In a statement sent to PCWorld, Microsoft avoided using the term "overheating," but said users should expect the Core i7 model to run warmer than its less-powerful siblings.
"The i7 version of Surface Pro 3 is a first-of-its-kind tablet delivering i7 processing power in a thin and light package," Microsoft said. "As such, the increased power calls for the fan to spin more regularly and at higher speeds--and for the unit to run slightly warmer."
But what about users who've experienced a temperature warning icon on the screen? Microsoft said a software bug is actually triggering this warning by accident, and only on a "very small number" of Core i7 models.
"Our investigation reveals that the system is triggering this event sooner than it should for some people, only when the device restarts, and this does not occur when the device is booted and running," Microsoft said. "We have an update that will address this that will be ready for our customers as soon as possible."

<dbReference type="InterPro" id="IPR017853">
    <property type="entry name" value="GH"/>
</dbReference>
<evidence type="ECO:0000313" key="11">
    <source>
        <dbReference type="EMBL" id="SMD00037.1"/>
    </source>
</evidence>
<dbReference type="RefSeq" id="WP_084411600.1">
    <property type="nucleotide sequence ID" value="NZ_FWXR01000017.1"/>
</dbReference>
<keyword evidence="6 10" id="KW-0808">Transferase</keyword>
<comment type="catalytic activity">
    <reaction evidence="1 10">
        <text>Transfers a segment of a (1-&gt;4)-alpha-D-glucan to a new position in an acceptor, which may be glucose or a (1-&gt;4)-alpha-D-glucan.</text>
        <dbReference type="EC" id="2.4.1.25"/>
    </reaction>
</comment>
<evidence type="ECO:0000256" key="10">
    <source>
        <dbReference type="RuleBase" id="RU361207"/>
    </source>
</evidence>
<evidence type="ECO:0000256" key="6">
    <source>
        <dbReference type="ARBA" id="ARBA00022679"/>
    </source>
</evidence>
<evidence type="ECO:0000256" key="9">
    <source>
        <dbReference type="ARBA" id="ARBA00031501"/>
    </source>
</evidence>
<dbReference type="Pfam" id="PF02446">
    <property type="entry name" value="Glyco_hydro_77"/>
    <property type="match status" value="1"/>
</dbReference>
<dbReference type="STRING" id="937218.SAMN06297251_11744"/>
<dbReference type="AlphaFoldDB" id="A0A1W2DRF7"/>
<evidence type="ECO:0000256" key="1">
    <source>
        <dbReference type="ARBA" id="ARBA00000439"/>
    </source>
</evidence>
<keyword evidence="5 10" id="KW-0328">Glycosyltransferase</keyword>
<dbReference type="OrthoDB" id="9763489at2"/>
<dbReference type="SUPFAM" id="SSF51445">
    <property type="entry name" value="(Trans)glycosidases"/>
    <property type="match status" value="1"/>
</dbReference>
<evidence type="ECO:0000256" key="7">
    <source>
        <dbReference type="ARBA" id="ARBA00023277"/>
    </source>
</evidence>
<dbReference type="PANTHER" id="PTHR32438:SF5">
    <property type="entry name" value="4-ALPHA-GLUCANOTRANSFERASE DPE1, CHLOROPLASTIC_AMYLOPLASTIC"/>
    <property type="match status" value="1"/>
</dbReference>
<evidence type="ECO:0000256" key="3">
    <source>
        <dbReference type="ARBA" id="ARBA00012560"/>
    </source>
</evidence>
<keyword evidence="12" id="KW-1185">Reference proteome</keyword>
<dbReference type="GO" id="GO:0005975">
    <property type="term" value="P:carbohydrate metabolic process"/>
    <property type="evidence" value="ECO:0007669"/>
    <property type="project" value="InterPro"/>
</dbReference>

It's possible that some of the heat issues--which users said would occur even during light computing tasks--are related to Windows updates that Microsoft applies in the background. As Neowin reported earlier this week, some users managed to cool the system down by killing Windows Installer Module and Windows Installer Module Worker in the Task Manager. One user told me that his Surface Pro 3's heat issues went away after the system installed its initial batch of updates.
Still, if you'd rather have a Surface Pro 3 that's cooler to the touch, and don't mind sacrificing some computing power, you may want to stick with the Core i5 model, which is considerably cheaper anyway .